Anti-corruption probe within RCIPS not done
Although the initial probe that sparked misconduct and corruption investigations within the Royal Cayman Islands Police Service began nearly five years ago, the Caymanian Compass has learned investigations into the various matters raised during that probe are far from finished.
The RCIPS confirmed this week that 19 separate allegations made during the corruption probe known as Operation Cealt “remain with the police anti-corruption unit”. Those cases have been “pended” in police terminology, meaning they are awaiting new information or other matters related to the cases to arise before anything further is done.
Cealt began in 2008 as a spin-off investigation to the Operation Tempura misconduct investigation. At one point, according to police, it involved 161 allegations made against former or current members of the police service.
The nature of the remaining anti-corruption unit cases were not disclosed by police who provided the information about the 19 pending cases in a response to an open records request by the Compass.
According to another recent open records request, eight members of the RCIPS were subjected to disciplinary action earlier as the result of findings in the Operation Tempura and Operation Cealt misconduct investigations.
The police service confirmed eight officers were disciplined, six of whom were dismissed or forced to retire, as a result of the investigations being conducted against them. The two others faced unspecified disciplinary action. The RCIPS also did not specify what allegations against staff members led to their discipline or dismissal.
It was not certain whether a police Uniform Support Group officer’s suspension came as a result of the previous anti-corruption probes or was unrelated to Operations Tempura and Cealt. A response received from the service following a Freedom of Information request indicated the officer is on paid suspension “in relation to a matter outside our jurisdiction”.
The Caymanian Compass has learned the matter involves a serious criminal allegation being investigated in Jamaica. The newspaper is not naming the officer involved because he has not been charged with a crime, as far as it is aware.
No other Uniform Support Group officers have been fired, suspended or placed on required leave from their jobs within the past five years, according to the RCIPS response to the newspaper’s open records request. The USG is the armed branch of the Royal Cayman Islands Police Service.
Although it earlier indicated that Operations Tempura and Cealt had both officially ended, an RCIPS response to a previous FOI request also indicated there was at least one allegation that “remains the subject of active investigation”. The nature of that probe was also not stated.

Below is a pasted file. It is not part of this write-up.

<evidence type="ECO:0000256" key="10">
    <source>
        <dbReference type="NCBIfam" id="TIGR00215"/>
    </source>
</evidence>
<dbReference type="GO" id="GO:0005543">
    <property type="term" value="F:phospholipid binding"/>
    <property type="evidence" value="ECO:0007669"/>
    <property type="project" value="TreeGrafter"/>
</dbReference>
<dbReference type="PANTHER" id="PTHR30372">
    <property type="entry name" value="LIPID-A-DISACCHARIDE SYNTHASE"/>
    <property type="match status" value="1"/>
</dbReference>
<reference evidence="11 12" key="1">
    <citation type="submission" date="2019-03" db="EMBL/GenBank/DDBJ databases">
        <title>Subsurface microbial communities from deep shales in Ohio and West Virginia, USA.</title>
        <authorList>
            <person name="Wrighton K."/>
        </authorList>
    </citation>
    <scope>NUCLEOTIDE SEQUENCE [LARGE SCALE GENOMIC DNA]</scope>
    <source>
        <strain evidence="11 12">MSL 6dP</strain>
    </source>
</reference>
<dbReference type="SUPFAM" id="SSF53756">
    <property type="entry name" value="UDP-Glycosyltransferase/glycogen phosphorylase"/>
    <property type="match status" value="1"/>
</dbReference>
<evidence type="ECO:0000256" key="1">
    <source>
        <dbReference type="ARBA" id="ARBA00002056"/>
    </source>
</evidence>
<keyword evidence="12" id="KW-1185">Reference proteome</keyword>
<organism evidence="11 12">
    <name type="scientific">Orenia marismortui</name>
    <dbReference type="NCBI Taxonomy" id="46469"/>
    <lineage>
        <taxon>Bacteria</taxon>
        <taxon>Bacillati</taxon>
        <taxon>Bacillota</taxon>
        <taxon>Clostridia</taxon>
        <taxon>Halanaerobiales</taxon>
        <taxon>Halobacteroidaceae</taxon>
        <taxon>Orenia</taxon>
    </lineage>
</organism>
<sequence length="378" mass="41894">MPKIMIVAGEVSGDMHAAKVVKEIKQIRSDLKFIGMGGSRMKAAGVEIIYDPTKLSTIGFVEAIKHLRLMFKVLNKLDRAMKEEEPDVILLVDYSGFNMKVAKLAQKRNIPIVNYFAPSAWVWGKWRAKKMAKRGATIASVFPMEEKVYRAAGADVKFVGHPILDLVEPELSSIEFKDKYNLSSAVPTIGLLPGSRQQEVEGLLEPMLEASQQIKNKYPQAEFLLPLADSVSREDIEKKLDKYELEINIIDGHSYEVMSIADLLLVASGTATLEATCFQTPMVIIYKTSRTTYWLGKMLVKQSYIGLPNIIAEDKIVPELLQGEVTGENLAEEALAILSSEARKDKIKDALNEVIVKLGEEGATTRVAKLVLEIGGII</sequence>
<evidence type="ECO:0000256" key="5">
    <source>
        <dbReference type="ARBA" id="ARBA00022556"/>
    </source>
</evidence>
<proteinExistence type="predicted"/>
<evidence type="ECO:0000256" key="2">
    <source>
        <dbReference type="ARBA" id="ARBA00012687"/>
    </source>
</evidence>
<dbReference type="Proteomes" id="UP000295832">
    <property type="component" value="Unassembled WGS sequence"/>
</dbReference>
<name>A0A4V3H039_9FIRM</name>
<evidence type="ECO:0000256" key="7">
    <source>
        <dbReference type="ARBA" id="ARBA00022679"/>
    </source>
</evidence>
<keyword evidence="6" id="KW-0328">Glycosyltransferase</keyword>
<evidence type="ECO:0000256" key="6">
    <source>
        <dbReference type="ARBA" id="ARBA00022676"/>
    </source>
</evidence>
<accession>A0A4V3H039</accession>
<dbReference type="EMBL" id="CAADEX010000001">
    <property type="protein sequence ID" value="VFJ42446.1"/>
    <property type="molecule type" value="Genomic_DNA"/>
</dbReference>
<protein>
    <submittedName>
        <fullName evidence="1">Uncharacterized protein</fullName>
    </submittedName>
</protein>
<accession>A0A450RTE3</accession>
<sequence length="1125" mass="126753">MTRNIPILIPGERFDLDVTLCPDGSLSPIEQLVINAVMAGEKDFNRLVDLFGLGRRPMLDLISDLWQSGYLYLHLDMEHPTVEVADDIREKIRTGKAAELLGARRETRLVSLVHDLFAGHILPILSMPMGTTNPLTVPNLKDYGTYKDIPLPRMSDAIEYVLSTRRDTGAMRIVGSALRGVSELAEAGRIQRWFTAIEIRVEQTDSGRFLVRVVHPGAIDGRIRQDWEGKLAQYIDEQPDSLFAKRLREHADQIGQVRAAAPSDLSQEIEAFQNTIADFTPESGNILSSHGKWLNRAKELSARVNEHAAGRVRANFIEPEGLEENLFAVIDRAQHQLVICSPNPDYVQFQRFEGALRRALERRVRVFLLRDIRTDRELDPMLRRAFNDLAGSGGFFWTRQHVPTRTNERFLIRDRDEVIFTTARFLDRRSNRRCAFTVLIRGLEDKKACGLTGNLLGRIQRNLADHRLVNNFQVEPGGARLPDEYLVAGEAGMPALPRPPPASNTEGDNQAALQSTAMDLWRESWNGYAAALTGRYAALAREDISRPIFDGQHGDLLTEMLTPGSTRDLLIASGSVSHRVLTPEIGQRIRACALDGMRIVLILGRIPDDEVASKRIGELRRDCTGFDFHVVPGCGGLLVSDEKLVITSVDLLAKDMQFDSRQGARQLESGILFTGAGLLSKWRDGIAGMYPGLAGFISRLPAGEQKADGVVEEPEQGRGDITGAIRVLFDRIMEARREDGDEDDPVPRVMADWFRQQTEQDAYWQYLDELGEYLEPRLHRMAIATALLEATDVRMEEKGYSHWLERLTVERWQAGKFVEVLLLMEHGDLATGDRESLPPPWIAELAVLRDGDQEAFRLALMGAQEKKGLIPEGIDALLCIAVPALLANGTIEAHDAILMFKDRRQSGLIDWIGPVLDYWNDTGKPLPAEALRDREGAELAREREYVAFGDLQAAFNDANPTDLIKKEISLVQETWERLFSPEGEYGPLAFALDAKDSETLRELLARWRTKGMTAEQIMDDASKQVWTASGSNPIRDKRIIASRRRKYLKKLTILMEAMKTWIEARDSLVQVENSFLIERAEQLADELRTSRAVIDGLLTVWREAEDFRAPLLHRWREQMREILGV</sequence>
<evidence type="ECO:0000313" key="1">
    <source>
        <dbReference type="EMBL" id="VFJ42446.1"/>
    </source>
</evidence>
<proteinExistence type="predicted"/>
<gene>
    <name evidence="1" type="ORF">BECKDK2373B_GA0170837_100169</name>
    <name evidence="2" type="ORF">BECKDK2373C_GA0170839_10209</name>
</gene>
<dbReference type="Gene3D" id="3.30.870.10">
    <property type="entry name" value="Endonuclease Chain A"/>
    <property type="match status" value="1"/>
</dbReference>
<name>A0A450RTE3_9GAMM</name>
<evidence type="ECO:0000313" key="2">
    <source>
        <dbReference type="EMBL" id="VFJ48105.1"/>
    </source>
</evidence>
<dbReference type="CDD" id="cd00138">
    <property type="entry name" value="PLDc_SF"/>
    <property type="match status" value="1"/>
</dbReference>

The police service’s statement regarding a total of 19 “pended” cases was heretofore unknown.
“All allegations were fully recorded and investigated,” earlier RCIPS responses indicated. “In a number of cases, the allegations were evaluated and found to be of a ‘single strand’ or historic nature … making it difficult to find corroboration to support them.
“A significant number of the allegations have been ‘pended’ awaiting further intelligence/evidence becoming available in order to reopen them as appropriate. At the conclusion of operation Cealt, a number of these ‘pended’ allegations were passed to the newly formed RCIPS Anti-Corruption Unit for further action, if and when deemed to be appropriate.”
The earlier probe, Operation Tempura, began in September 2007 following claims that a former local newspaper publisher, Desmond Seales of Cayman Net News, and Deputy Police Commissioner Anthony Ennis had improperly shared information that could have placed police operations in jeopardy and officers’ lives in danger. Investigators at the time said those claims were quickly disproved and began investigating an alleged ‘break-in’ at the newspaper’s offices in George Town.
The investigation eventually ended in criminal charges against a former deputy police commissioner and a former Cayman Islands lawmaker, both of whom were cleared following criminal trials.
According to the RCIPS response to the private individual’s FOI request, no other criminal charges were filed related to either the Tempura or Cealt investigations.
The RCIPS confirmed this week that 19 separate allegations made during the corruption probe known as ‘Operation Cealt’ “remain with the police anti-corruption unit”.